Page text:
The Cornell Tech building is sited due south to maximize solar gains. Middleton added that minimizing the facade’s exposed surface area was key to the certification: the designers used a “wrap” metaphor for what the facade might be, a form that's connected to the geology of the island. With a facade that’s 23 percent glass, “the design goal was to break down that scale and solidity with banding,” he said.
Functionally, the team used a prefabricated panelized wall frame for the facade, both for quality control and to achieve desired R-values of 19-40, depending on the wall’s thickness at various points.
To really double down on efficient energy use, The House has a feedback system to encourage occupant participation whereby residents can see how much energy they are using. The system, as a result, promotes friendly competition between floors to meet or beat projected energy use. Meanwhile, a centralized mechanical ventilation system helps maintain optimal airflow, but each room—per Passive House standards—comes equipped with fully operational windows to encourage natural ventilation.
Building on the success of the Cornell Tech project, the team’s next projects include a 700-unit Passive House–certified affordable housing development in East Harlem. To find out more about The House, check out another Q+A AN did with Blake earlier this week as well as more previous coverage here.
There are a few holes in HKS's stadium design for the Los Angeles Rams. In fact, there are 20 million. By numbers HKS has gone big: The $2.66 billion, 70,000-seater-stadium will use more than 36,000 panels of which will have 20 million perforations punched into them.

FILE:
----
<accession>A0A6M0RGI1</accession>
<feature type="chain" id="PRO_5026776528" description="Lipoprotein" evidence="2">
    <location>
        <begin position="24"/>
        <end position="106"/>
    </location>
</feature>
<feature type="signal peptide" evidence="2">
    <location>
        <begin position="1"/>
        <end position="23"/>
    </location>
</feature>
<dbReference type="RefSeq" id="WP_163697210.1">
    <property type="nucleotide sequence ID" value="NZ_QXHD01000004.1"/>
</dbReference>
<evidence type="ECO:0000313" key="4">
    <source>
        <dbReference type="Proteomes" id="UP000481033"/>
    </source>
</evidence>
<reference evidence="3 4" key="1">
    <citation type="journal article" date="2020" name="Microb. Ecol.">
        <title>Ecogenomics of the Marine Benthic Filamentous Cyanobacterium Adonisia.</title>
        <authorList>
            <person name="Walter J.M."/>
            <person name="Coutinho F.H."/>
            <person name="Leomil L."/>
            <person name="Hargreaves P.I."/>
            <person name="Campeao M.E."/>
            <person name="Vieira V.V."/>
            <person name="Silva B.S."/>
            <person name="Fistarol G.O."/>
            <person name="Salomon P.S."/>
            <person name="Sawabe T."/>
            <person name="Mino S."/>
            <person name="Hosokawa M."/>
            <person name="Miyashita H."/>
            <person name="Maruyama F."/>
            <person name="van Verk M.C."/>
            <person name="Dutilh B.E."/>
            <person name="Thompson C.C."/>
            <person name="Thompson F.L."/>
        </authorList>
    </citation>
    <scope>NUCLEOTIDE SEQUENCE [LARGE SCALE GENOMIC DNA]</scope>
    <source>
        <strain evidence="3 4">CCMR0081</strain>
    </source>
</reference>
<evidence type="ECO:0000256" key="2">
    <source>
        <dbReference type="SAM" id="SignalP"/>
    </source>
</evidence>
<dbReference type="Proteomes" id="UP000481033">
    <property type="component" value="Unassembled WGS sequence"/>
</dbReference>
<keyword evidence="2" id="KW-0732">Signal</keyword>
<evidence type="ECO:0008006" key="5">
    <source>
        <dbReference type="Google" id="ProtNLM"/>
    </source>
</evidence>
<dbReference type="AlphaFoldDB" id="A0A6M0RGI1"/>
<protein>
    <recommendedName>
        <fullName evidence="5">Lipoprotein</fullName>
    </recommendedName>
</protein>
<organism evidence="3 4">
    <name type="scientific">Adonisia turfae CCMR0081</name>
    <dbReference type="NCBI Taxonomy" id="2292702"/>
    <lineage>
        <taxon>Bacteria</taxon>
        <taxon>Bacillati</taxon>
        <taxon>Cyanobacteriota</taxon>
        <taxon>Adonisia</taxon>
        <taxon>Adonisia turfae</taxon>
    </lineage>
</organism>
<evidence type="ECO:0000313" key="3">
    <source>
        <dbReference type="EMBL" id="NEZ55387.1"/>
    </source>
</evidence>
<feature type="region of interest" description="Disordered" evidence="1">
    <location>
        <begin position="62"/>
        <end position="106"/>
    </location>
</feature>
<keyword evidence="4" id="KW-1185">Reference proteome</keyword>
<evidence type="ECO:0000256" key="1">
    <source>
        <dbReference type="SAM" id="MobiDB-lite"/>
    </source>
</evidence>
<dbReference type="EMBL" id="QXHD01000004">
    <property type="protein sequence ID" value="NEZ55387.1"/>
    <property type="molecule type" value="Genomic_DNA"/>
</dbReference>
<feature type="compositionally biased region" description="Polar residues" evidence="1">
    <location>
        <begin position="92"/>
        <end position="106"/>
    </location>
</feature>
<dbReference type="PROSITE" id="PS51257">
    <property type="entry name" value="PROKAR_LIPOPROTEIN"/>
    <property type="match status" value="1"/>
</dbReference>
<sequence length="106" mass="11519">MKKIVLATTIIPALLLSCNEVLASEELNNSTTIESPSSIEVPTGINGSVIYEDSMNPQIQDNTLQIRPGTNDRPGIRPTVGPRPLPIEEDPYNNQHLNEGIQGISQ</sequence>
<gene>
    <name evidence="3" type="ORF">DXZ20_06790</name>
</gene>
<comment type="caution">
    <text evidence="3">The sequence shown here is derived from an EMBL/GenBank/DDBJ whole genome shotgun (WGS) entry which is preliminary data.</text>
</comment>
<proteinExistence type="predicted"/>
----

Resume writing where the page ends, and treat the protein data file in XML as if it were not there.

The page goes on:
Dallas-based HKS prescribed an aluminum and ETFE skin to create a triangular facade-cum-canopy over and around the playing field where the Los Angeles Rams are set to play. Triangular panels form the structure too. Made from aluminum, the metal portion of the skin responds to the variable SoCal climate without the need for a HVAC system. Additionally, an ETFE ellipse, located in the center of the roof bathes the playing field in diffuse daylight. The desired effect, HKS said, is to create the impression of being outside.
A Design Assist project with facade fabricator Zahner Metals, HKS used their research and development arm, HKS LINE (the latter acronym stands for "Laboratory for INtensive Exploration") to aid the development of the stadium's skin. James Warton, a computational designer at HKS, spoke to The Architect's Newspaper, about the process used to conceive the facade.
Warton explained that the holes inside the in the triangular panels form an image on the facade, which can be seen properly when approaching the stadium from afar. Due to fabrication logistics and schedule, "only" 20 million perforations could be made with a required minimum distance of half-an-inch between each one. To get around this, though, eight different hole sizes were used to allow perforations to fall neatly in line with the panel's edge as well as enhance the facade's pattern.
To do this, a strategy using, Grasshopper, Rhino, C++ and Visual Studio was conceived which let HKS LINE determine perforation density and mapping. "Perforation sizes corresponding to grayscale values within the source image are also mapped onto the panel," said Warton. "We had to think of a system that would enable us to see every bit of information about every tile. This information is translated into text that can be used to make the panel."
The stadium, when completed in 2019, will be the world’s most expensive. James Warton will be speaking at the next Facades+ conference in New York April 6+7. There he and other members of HKS will discuss the Los Angeles Rams stadium and its facade in further detail. Seating is limited. To register, go to facadesplus.com
Touhey takes the stage with Jason Kelly Johnson of Future Cities Lab and Sanjeev Tankha of Walter P. Moore to discuss the next generation of facades. Go to Facades+ AM San Francisco to learn more about the event and the other sessions taking place.